Knowledge for better food systems

Showing results for: Latin America and the Caribbean

Latin America and the Caribbean occupies the central and southern portion of the Americas. The region is home to the world’s largest river (the Amazon River), the largest rainforest (the Amazon Rainforest), and the longest mountain range (the Andes). Export-oriented agriculture constitutes an important part of the economy, especially in Brazil and Argentina. This large continent has a range of climates spanning the ice of Patagonia, the tropical forests of much of the continent, and more temperate regions in, for example, Mexico and Chile. Due to the greatly differing geography and economic development in the continent, all types of agriculture can be found in Latin America. Subsistence farming and cash cropping with coffee, cocoa and so on are common in many nations including most of central America, whereas large-scale beef production in the cerrado of Brazil provides an example of hyper-large farms run by large businesses.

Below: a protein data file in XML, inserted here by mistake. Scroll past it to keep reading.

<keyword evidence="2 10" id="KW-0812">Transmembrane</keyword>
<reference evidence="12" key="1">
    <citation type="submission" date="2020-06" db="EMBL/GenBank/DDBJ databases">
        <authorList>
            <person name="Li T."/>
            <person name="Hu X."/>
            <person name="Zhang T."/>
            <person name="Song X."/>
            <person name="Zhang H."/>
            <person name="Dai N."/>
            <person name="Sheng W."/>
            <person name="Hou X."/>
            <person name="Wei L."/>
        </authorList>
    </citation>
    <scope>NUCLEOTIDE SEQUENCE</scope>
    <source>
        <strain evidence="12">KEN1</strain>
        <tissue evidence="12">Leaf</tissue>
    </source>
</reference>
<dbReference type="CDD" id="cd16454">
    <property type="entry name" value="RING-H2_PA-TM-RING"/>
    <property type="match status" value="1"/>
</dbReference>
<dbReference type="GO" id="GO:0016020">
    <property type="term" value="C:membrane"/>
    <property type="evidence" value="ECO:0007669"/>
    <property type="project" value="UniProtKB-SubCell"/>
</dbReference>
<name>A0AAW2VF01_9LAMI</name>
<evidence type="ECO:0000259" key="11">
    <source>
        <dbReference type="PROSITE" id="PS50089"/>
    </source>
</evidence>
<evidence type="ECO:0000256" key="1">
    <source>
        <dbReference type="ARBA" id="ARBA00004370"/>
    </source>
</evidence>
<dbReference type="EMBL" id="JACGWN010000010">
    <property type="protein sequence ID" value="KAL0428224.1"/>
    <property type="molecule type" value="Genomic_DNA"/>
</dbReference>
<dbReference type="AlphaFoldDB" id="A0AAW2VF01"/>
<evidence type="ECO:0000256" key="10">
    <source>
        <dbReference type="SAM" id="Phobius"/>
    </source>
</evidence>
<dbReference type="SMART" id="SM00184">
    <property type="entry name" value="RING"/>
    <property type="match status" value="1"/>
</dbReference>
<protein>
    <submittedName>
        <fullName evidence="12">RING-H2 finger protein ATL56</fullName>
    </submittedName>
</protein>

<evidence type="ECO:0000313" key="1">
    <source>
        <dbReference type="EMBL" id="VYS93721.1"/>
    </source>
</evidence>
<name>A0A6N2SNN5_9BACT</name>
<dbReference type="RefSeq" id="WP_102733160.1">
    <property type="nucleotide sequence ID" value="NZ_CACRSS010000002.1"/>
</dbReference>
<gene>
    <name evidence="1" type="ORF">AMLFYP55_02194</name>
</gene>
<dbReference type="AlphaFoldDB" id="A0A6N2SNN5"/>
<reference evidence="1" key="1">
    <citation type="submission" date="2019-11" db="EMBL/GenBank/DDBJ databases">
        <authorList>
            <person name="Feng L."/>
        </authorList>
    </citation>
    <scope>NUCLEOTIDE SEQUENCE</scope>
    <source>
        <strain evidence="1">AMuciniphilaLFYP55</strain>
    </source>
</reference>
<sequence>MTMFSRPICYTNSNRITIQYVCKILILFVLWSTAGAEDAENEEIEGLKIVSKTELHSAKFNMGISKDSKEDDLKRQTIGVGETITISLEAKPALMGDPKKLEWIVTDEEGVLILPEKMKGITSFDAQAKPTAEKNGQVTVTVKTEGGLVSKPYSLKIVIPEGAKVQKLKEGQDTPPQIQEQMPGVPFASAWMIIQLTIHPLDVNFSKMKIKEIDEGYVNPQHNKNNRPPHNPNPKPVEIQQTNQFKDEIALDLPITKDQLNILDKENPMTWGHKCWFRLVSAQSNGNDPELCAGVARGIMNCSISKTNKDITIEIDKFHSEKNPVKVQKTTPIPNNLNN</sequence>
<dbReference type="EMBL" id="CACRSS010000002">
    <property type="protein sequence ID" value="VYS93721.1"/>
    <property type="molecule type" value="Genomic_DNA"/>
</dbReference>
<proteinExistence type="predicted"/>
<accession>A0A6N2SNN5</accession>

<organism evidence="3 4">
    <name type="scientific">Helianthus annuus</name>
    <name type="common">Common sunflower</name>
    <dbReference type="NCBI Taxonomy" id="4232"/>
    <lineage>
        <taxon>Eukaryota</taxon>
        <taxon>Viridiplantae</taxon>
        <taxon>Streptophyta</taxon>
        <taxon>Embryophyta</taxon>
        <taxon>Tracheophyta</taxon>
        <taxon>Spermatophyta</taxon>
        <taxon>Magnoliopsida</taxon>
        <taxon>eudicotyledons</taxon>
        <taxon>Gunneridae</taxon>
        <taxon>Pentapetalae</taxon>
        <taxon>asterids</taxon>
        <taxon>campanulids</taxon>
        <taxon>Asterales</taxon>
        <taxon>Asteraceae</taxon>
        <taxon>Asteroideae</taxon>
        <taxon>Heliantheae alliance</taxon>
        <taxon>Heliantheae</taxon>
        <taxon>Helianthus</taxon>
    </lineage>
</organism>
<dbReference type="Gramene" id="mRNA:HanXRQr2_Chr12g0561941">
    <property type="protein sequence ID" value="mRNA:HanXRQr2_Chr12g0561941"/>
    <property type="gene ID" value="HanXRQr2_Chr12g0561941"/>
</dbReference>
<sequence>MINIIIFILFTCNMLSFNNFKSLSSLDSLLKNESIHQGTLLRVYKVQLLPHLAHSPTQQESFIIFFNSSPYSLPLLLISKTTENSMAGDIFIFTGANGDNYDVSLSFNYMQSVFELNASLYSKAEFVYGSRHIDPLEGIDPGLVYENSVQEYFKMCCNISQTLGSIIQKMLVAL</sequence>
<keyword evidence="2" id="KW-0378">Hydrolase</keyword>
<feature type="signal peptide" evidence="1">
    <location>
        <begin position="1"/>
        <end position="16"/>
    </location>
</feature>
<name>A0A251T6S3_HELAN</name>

13 May 2019

FCRN member Sara Middleton has been involved in producing the documentary Bananageddon, which looks at the socio-economic and environmental issues of current banana production methods and what the future holds for the world’s favourite fruit.

Image: Jing, Soybeans Beans Soy, Pixabay, Pixabay Licence
8 April 2019

This commentary argues that the recent imposition of trade tariffs between China and the United States could lead to increased tropical deforestation as other suppliers make up for the 50% fall in exports of soybeans from the US to China seen during 2018.

Image: NASA, Deforestation in the state of Rondônia in western Brazil, Wikimedia Commons, Public domain
8 April 2019

Around 15% of the carbon dioxide emissions from food consumption in the European Union are due to deforestation, according to this paper, which traces the links between final consumers and the expansion of agriculture (including both crops and pasture) and tree plantations into tropical forests. Depending on the model used, 29% to 39% of tropical deforestation emissions were attributed to the production of goods for export.